Flat day as all await outcome of Sandy

THE sharemarket has pushed up off mid-afternoon lows to finish marginally higher as investors await the outcome of hurricane Sandy on the US east coast.

THE sharemarket has pushed up off mid-afternoon lows to finish marginally higher as investors await the outcome of hurricane Sandy on the US east coast.

The benchmark S&P/ASX 200 Index inched up 8.8 points, or 0.2 per cent, to 4485.7.

Among the major sectors, financials added 0.3 per cent, materials gained 0.1 per cent, while energy stocks slipped 0.1 per cent.

The New York Stock Exchange was closed overnight and will probably remain closed for at least another day. As a result, local investors erred on the side of caution, with trading volumes on the ASX 200 well below average.

"It's going to be very hard for people to trade aggressively when the world's No.1 economy is closed [apart from futures]. Profit results are still being reported, but there were no major companies reporting last night," said Tony Farnham, a strategist at Patersons Securities.

The US December-quarter GDP figure would likely be affected by hurricane Sandy, Mr Farnham said, simply because of the sheer number of people affected by the storm.

"From a calendar 2013 perspective, depending on the extent of the damage, construction will add to GDP," said Mr Farnham.

Local insurance stocks have already started wavering in expectation of US claims. QBE slipped 1.3 per cent to $13.02, IAG dropped 0.4 per cent to $4.54 and Suncorp fell 2 per cent to $9.30.

Commonwealth Bank held its annual meeting on Tuesday. Although chairman David Turner said the bank expected demand for credit to remain low, investors were confident with the bank's outlook.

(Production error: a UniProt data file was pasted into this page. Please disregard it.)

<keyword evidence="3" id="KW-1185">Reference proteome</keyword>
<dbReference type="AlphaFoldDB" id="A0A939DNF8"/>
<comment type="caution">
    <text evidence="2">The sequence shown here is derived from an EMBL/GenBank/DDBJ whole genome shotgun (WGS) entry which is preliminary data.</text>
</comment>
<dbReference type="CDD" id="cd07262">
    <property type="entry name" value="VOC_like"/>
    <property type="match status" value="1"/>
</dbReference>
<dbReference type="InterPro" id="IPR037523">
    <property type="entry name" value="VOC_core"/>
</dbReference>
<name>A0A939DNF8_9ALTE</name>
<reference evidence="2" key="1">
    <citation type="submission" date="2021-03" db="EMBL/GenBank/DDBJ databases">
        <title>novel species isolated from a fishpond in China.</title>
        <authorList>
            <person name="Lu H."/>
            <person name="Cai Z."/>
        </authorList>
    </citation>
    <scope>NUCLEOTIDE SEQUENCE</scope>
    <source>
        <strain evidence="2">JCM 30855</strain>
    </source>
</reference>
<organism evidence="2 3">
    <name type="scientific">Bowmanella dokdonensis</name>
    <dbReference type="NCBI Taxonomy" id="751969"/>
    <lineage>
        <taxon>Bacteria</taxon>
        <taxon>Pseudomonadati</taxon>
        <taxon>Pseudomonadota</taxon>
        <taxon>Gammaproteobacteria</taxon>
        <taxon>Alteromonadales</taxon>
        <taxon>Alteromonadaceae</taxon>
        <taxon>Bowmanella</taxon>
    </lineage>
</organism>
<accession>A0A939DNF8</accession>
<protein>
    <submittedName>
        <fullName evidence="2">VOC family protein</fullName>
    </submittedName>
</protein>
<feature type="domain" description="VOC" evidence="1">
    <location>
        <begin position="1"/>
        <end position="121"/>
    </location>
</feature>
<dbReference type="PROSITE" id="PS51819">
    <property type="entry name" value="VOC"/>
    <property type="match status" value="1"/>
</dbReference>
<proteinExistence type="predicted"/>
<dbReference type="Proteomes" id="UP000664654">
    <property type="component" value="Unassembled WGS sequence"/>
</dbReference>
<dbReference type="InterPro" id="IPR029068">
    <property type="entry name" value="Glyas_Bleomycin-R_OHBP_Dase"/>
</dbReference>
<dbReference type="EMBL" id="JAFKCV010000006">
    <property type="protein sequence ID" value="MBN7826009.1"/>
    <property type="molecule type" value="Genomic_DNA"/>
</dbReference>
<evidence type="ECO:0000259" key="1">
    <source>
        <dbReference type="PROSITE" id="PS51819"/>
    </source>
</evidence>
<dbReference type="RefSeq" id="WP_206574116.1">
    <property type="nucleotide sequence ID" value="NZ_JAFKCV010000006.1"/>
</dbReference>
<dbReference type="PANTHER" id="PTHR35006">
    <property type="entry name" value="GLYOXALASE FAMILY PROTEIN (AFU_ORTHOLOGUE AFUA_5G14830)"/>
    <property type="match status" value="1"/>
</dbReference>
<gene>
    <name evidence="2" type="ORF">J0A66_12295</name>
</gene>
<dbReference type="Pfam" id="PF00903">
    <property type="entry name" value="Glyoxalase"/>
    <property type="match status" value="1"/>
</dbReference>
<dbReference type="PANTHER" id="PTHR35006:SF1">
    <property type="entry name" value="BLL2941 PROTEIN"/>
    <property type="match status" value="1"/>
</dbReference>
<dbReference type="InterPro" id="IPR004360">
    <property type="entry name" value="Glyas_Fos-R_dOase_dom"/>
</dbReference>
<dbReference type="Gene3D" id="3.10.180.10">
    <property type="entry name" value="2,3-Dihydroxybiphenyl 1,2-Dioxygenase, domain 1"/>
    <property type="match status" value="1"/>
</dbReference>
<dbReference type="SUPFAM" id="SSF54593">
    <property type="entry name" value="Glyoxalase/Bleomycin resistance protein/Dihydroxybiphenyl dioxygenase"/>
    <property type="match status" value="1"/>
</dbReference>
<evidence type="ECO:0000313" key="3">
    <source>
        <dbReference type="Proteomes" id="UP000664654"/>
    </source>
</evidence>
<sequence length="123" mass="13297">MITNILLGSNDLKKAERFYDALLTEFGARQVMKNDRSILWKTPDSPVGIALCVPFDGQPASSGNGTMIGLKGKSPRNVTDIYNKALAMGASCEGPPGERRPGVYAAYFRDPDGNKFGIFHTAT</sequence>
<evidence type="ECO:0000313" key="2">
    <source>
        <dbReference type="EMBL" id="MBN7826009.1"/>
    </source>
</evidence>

"[CBA] seems to have passed that one with flying colours, there were no nasty surprises and, as a result, it was up around 50?, a reasonable result for a major bank on the back of an AGM," said Mr Farnham.

CBA finished up 52? at $57.31. National Australia Bank reports its full-year earnings on Wednesday. NAB recently issued a market update saying it had increased provisions to cover losses from bad debts, mainly in Britain. NAB shares were flat at $25.88.

Among the other big banks, ANZ added 15?, or 0.6 per cent, to $25.38, while Westpac gained 9?, or 0.4 per cent, to $25.34.

Mr Farnham said China's purchasing managers' index, due out on Thursday, would be playing on investors' minds.

"The [Chinese Communist Party] leadership has hinted that while things are not going to take off again, they're not going to madly splurge like they did post financial crisis, and that they've got enough momentum at this stage to deliver the soft landing that everyone is hoping is going to unfold," said Mr Farnham.

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